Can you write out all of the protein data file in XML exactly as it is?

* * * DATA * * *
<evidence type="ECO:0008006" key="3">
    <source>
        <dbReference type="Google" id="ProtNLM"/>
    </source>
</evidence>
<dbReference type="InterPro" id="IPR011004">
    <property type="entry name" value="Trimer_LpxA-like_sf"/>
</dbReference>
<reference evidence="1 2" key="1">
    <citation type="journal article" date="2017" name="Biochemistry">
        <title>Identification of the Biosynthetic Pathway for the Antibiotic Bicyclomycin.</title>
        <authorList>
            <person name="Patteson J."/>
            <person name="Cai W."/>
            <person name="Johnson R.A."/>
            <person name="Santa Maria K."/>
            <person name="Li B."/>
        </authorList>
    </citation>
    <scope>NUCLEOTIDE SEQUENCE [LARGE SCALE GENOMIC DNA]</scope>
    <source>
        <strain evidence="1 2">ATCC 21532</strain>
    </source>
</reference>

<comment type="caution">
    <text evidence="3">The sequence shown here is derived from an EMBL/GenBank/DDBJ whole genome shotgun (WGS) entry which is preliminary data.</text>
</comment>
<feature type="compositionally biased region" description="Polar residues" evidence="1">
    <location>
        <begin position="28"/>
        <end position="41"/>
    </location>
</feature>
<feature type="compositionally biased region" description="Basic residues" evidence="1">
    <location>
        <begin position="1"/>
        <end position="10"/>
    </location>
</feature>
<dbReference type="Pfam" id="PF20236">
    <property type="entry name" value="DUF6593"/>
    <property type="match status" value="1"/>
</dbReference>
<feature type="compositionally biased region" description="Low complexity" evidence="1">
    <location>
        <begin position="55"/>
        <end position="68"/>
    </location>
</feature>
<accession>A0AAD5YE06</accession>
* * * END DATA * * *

<evidence type="ECO:0008006" key="3">
    <source>
        <dbReference type="Google" id="ProtNLM"/>
    </source>
</evidence>
<dbReference type="InterPro" id="IPR011004">
    <property type="entry name" value="Trimer_LpxA-like_sf"/>
</dbReference>
<reference evidence="1 2" key="1">
    <citation type="journal article" date="2017" name="Biochemistry">
        <title>Identification of the Biosynthetic Pathway for the Antibiotic Bicyclomycin.</title>
        <authorList>
            <person name="Patteson J."/>
            <person name="Cai W."/>
            <person name="Johnson R.A."/>
            <person name="Santa Maria K."/>
            <person name="Li B."/>
        </authorList>
    </citation>
    <scope>NUCLEOTIDE SEQUENCE [LARGE SCALE GENOMIC DNA]</scope>
    <source>
        <strain evidence="1 2">ATCC 21532</strain>
    </source>
</reference>

<comment type="caution">
    <text evidence="3">The sequence shown here is derived from an EMBL/GenBank/DDBJ whole genome shotgun (WGS) entry which is preliminary data.</text>
</comment>
<feature type="compositionally biased region" description="Polar residues" evidence="1">
    <location>
        <begin position="28"/>
        <end position="41"/>
    </location>
</feature>
<feature type="compositionally biased region" description="Basic residues" evidence="1">
    <location>
        <begin position="1"/>
        <end position="10"/>
    </location>
</feature>
<dbReference type="Pfam" id="PF20236">
    <property type="entry name" value="DUF6593"/>
    <property type="match status" value="1"/>
</dbReference>
<feature type="compositionally biased region" description="Low complexity" evidence="1">
    <location>
        <begin position="55"/>
        <end position="68"/>
    </location>
</feature>
<accession>A0AAD5YE06</accession>